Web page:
Large roof repair job - Proper SIDE lap of Underlayment?


Old 08-25-18, 01:31 PM
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Large roof repair job - Proper SIDE lap of Underlayment?

Here is the situation I have been presented with. It exceeds my experience level and need advice.

please see the shared photos in this icloud link: 3

All three vents you see here were done wrong by the previous roofer and a leak started between the two on the right (see pic) so all the shingles and 3 layers of old underlayment (first layer: ice and water shield, second layer: tar paper Third layer: Ice and water shield) was removed to check for plywood damage.

FUN FACT: Its a 2/10 pitch roof so local code requires ice and watershield for the whole roof. We are using GAF WeatherWatch

HERES THE QUESTION - what is the correct way to do the SIDES of the underlayment. Obviously, starting at the bottom, I lap the new underlayment over the old, (6" overlap) and then tuck it 6" under the top existing layer (which will be a total pain since the underlayment is aggressively stuck to the plywood) - but what about the sides?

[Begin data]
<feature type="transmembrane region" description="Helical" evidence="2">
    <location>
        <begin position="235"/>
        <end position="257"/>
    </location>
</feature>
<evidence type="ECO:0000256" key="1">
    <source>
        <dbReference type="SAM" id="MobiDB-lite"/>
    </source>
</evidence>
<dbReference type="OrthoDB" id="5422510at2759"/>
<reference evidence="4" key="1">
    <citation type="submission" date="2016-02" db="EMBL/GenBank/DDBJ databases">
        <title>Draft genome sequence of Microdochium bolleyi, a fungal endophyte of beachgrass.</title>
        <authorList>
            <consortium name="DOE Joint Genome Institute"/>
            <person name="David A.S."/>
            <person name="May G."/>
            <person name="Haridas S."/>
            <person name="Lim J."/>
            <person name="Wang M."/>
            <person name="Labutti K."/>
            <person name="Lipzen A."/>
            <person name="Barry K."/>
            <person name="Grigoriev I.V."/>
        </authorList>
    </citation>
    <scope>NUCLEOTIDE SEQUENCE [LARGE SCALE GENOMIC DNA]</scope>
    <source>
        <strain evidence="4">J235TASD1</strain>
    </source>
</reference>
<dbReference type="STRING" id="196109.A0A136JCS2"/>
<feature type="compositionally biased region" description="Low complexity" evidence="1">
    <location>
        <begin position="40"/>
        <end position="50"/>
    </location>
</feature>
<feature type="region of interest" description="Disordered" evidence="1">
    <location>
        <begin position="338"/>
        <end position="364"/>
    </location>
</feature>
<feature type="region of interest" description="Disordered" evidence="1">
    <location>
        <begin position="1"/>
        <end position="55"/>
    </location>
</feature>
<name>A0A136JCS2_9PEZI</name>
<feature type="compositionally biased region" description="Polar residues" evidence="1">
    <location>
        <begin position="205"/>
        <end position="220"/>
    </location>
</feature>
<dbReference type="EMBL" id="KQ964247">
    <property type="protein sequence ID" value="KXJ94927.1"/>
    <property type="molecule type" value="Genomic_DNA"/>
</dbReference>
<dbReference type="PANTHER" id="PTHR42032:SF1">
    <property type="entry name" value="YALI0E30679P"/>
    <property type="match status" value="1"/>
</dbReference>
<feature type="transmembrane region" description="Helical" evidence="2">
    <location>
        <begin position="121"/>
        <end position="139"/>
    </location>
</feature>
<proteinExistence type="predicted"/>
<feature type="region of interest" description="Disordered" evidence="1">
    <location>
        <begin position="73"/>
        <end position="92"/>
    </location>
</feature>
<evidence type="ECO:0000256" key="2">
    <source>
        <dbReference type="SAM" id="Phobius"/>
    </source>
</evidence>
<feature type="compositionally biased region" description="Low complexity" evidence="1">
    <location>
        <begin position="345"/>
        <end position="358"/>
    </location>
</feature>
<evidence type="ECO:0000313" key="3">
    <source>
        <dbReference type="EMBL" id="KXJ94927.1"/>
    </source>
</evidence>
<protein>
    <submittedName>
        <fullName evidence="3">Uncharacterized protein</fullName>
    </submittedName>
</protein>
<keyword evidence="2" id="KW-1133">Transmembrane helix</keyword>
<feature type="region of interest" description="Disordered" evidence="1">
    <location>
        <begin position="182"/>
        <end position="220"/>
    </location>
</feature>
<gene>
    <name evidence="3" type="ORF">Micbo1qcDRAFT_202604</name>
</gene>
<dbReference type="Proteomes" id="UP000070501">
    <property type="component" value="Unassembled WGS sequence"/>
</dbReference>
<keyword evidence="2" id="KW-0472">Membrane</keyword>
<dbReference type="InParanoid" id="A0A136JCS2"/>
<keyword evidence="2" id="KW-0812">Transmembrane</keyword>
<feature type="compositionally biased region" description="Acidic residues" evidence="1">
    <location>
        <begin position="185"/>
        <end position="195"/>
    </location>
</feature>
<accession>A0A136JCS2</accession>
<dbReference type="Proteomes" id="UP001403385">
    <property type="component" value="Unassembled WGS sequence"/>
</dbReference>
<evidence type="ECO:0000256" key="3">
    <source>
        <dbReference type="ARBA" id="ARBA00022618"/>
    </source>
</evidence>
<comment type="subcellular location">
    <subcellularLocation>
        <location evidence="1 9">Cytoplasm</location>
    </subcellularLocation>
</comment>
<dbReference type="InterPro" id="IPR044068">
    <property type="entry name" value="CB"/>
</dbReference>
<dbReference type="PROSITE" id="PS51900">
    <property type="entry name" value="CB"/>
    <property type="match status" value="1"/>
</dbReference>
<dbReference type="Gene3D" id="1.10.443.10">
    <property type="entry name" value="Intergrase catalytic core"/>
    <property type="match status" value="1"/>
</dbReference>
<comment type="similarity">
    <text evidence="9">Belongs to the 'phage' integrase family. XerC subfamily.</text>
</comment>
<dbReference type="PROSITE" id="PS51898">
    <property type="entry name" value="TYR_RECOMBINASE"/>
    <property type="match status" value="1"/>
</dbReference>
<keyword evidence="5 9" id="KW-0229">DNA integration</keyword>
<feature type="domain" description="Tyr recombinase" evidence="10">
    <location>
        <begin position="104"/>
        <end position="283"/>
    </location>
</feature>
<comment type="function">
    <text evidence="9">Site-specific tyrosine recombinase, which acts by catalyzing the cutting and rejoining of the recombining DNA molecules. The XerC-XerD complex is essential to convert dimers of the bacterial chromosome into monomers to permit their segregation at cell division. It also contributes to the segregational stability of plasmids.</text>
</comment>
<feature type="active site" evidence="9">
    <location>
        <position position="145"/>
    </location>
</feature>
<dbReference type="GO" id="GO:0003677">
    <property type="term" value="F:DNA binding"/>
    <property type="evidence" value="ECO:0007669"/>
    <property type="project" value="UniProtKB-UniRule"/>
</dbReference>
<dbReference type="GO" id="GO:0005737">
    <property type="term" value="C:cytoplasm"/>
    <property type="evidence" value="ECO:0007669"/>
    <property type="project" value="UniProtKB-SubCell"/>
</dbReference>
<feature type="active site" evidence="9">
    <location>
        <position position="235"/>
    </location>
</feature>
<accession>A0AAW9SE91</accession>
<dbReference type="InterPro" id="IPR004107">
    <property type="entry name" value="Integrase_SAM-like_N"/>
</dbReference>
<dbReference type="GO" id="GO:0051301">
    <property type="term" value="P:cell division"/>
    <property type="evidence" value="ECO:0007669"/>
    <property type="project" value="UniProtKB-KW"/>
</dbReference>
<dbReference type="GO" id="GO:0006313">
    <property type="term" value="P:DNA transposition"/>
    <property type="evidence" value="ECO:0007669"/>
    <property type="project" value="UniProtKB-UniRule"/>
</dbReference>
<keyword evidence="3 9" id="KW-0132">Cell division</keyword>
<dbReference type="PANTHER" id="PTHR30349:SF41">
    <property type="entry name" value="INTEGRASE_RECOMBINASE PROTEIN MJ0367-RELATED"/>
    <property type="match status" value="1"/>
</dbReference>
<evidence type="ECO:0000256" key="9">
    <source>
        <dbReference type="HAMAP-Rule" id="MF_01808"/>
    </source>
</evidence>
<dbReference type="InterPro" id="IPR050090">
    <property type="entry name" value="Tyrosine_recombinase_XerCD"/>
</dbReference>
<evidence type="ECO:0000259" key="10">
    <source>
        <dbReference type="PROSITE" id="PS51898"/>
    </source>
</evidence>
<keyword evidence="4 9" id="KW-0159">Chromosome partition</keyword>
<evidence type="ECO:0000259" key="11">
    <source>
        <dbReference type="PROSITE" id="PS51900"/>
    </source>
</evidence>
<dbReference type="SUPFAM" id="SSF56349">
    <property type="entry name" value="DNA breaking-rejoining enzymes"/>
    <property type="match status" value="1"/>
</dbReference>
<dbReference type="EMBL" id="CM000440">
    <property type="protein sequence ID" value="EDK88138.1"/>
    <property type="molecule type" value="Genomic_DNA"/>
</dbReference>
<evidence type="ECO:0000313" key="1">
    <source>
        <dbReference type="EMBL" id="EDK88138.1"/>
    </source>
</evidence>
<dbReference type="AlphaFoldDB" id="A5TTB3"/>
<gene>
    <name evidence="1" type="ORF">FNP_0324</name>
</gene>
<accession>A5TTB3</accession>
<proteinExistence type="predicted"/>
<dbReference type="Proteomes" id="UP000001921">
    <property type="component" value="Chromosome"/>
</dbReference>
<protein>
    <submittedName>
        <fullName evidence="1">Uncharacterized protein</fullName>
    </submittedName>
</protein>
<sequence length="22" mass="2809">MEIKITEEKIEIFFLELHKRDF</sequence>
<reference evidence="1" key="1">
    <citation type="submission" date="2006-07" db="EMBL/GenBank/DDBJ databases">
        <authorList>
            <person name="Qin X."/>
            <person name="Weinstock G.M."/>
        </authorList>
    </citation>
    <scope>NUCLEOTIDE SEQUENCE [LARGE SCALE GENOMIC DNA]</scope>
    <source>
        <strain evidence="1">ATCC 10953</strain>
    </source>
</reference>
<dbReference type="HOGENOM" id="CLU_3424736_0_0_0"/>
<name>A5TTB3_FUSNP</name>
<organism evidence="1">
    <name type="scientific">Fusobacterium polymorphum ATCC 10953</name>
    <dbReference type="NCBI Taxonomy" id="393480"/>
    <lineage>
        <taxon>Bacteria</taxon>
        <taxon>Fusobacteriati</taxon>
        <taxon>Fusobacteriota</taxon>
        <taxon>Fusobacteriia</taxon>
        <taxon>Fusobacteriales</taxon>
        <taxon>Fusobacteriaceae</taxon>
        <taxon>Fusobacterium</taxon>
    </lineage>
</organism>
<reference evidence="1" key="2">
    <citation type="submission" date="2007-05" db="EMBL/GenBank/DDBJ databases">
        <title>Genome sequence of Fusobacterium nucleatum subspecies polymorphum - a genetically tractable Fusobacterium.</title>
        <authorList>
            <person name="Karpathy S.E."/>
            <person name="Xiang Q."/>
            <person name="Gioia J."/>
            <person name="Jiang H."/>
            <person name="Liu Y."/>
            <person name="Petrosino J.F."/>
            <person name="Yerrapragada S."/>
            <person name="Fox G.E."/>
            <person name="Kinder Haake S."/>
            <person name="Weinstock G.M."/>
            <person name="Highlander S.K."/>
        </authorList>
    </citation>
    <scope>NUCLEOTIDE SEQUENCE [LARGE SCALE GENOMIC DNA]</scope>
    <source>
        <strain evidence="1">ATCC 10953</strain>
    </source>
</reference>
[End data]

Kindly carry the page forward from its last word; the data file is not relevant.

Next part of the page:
Nothing in the GAF WeatherWatch installation instructions covers a situation like this other than calling for a 6" overlap on adjacent sections - but this assumes a new install for an entire roof, not patching a large section.

I might point out - re-doing the entire section of the roof isnt an option.

Thank you in advance
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Old 08-25-18, 06:56 PM
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You don't tuck anything under because it's generally impossible to separate it and still have the membrane intact. So you overlap it EVERYWHERE you have removed shingles. That means your "repair" will be the maximum width of what you have currently removed... plus at least 6" on each side. You would continue that all the way up the roof to the TOP. So you have to remove more shingles above the repair. Due to the nature of things, your repair area will get wider as you work your way up the roof toward the ridge, as the best practice would be for each course of Weatherwatch to be at least 12" longer than the previous course.

Meaning, if the first row was cut 10' long, the next row would be at least 11', the next 12' and so on in order to have 6" of endlap from one row to the next.
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